Friday, December 16, 2011

Social Injustices of Utopia

Sir Thomas More makes quite a case for social equality in his novel Utopia, which features a fictional society of people who all dress the same, work the same hours, and divide all goods amongst themselves in equal measure.  True, nobody is rich and nobody is poor—which is to be commended—but as the saying goes, nothing is as good as it seems.  Even in Utopia one will find all kinds of social injustices, including a class hierarchy of government officials and religious leaders, sexism, seniority and even slavery.

While the majority of the citizens stand on equal ground, there exist quite a number of elected officials that do enjoy an elevated position of superiority over others.  Syphogrants (or phylarchs) are in charge of a group of thirty households, and the tranibor (or head phylarch) governs over a group of ten syphogrants.  These all come together to elect a governor, who holds his position for life, and although More doesn’t discuss him too much, he makes mention of a prince with whom the tranibors consult regularly (Greenblatt, 550).  Although presumably these elected officials never campaign for public office and are said to be very approachable and humble (Greenblatt, 572), they do indeed reap special treatment.  For example, public officers are referred to as “fathers” (Greenblatt, 572) and syphogrants and their wives sit at “the place of greatest honor” in the dining hall (Greenblatt, 556)

None of these officials, however, is esteemed half as much as the priest.  There are thirteen priests per city whose job it is to preside over worship services and make religious decrees (Greenblatt, 583), and although More makes it very clear at one point that every citizen dresses the same, the priest adorns himself with “a robe of many colors, wonderful for its workmanship and decoration” (Greenblatt, 585).  More states, “No official in Utopia is more honored than the priest” then further explains that if a priest commits a crime, he isn’t brought before a court of law (Greenblatt, 583).  Any other man would be tried, but priests are seemingly above the law.

While the wives of priests are said to be “the very finest women in the whole country” (Greenblatt, 583), other women aren’t viewed so kindly.  More specifically comments, “Wives are subject to their husbands” (Greenblatt, 554).  Women must sit separately from men when attending church services (Greenblatt, 585), dress differently from men (Greenblatt, 550), and as “the weaker sex” work in different professions than men (Greenblatt, 551).  Women work with wool or linen (Greenblatt, 551) and take the sole responsibility for preparing and cooking meals (Greenblatt, 555).  Men would never perform such tasks.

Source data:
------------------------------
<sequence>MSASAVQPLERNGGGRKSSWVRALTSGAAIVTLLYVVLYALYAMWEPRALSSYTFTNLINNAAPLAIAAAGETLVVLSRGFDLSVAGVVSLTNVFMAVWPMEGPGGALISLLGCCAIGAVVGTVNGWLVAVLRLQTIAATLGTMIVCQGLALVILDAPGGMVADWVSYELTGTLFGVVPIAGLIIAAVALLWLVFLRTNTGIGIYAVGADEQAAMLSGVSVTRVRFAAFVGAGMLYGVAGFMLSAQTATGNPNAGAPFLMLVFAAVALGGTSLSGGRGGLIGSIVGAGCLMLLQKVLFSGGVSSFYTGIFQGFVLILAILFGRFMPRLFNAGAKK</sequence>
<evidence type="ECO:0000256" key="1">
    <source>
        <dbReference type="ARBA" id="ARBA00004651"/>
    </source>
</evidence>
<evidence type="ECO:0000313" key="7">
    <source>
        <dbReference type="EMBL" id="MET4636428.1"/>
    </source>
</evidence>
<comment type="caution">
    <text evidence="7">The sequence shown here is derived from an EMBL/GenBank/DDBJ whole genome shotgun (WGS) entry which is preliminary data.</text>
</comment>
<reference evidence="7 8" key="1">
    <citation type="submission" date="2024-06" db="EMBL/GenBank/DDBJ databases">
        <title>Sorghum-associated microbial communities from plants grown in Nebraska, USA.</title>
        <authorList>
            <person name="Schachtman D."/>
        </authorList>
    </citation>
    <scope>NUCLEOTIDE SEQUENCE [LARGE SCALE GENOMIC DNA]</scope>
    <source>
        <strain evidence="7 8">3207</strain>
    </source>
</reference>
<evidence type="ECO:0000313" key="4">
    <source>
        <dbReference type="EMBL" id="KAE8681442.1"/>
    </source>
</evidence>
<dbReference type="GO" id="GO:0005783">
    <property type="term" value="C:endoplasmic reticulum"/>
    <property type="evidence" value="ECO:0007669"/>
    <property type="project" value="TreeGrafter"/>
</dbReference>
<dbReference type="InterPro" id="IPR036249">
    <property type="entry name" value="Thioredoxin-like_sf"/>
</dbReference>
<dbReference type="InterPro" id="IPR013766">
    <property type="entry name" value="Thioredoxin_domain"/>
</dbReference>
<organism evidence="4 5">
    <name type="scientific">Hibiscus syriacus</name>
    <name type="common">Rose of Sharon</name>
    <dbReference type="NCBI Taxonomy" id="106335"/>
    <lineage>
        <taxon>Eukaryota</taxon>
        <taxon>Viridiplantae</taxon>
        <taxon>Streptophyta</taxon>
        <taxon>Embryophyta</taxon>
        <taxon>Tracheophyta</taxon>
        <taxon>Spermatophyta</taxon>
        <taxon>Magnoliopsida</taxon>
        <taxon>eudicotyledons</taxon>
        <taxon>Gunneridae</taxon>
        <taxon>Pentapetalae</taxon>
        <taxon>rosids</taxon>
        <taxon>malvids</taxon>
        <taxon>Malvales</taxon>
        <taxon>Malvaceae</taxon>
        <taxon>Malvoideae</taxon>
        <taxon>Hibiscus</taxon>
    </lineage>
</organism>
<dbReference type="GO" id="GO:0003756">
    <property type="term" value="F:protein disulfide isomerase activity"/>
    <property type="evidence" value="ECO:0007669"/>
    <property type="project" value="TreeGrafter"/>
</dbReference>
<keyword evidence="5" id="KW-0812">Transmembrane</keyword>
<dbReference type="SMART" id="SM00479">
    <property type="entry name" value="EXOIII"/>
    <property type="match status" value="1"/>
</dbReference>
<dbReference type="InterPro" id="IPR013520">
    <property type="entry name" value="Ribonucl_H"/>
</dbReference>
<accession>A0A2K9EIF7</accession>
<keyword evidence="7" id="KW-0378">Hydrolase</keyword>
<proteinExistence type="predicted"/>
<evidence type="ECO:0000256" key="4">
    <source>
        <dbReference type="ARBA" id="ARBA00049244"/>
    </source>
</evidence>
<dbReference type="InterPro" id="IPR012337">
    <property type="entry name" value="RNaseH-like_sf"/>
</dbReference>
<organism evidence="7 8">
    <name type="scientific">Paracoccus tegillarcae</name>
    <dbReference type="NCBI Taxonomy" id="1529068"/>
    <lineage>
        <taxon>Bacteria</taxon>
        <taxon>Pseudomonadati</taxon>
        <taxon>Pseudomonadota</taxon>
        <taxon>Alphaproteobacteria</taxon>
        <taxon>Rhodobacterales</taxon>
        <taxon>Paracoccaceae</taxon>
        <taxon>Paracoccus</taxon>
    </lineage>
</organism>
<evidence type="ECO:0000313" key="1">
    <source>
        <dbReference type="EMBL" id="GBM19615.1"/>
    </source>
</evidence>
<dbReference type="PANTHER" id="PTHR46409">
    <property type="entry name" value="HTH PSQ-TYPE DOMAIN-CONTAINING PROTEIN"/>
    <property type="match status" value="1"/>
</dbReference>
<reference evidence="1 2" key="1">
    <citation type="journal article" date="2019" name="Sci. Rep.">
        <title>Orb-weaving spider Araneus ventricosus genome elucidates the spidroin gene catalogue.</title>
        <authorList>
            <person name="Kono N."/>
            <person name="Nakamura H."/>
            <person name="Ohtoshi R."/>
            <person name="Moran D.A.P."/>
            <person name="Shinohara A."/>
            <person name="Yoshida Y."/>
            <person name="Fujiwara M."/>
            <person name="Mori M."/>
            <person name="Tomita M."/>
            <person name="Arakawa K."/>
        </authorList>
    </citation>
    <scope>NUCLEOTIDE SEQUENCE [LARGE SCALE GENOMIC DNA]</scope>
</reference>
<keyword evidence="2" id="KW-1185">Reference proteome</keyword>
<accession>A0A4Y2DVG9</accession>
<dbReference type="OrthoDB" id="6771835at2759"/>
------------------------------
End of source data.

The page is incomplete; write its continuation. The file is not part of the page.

And while men are superior to women, older citizens are superior to younger citizens.  When dining, they serve the oldest people first and give them the best food.  They consider it “due respect” to seniority (Greenblatt, 556)—which seems fitting—although their agism seems far too extreme in some cases; the young get the short end of the stick.  Children up to age five seem well taken care of, but any child older than that doesn’t even get to sit at the table.  They must stand quietly and wait for food to be handed to them (Greenblatt, 556).

The last and probably greatest injustice found in Utopia exists in the form of slavery.  Slaves come about in a variety of ways:  prisoners of war, citizens who have done wrong, or foreigners who would rather be a slave in Utopia than a free citizen in their homelands (Greenblatt, 569).  Slaves must wear heavy gold chains as a sign of their enslavement, since in Utopia gold is seen as evil.  These slaves do all of the dirty work that is viewed to be beneath the work of a good and moral citizen, which includes butchering animals because it “gradually destroys the sense of compassion, which is the finest sentiment of… human nature” (Greenblatt, 554).  Clearly these slaves are not even seen as human.

So while we, today, might use the word “Utopia” in reference to a perfect society of equals, it was not the case in Sir Thomas More’s great work of fiction bearing that name.  Although the people made many valiant efforts to create equality, many aspects of inequality and injustice still managed to take root.  Perhaps it can be argued that humans are incapable of ever achieving a perfect socialistic society, because on a personal level we all aspire to greatness, and cannot help but put others down on our way up.

Works Cited

Greenblatt, Stephen, ed.  The Norton Anthology of English Literature.  New York:  W. W. Norton & Company, 2006.  Print.

1 comment:

Mishqueen said...

Utopia was probably not the first dystopic novel, but maybe the most foundational one in the dystopia genre. The title is tongue-in-cheek, indicated the outward appearance, not the inward reality. Dystopic stories since More's novel generally follow the same formula--present the perfect society first, then the crumbling structure beneath. There are no true utopic novels that I know of. All are dystopic because there is no conflict to hold the reader's attention in a true utopia. Propositional political essays may discuss true utopias if they choose not to address possible downsides to their chosen plan, but this does not contain the elements necessary to entertainment reading (the fictional novel).


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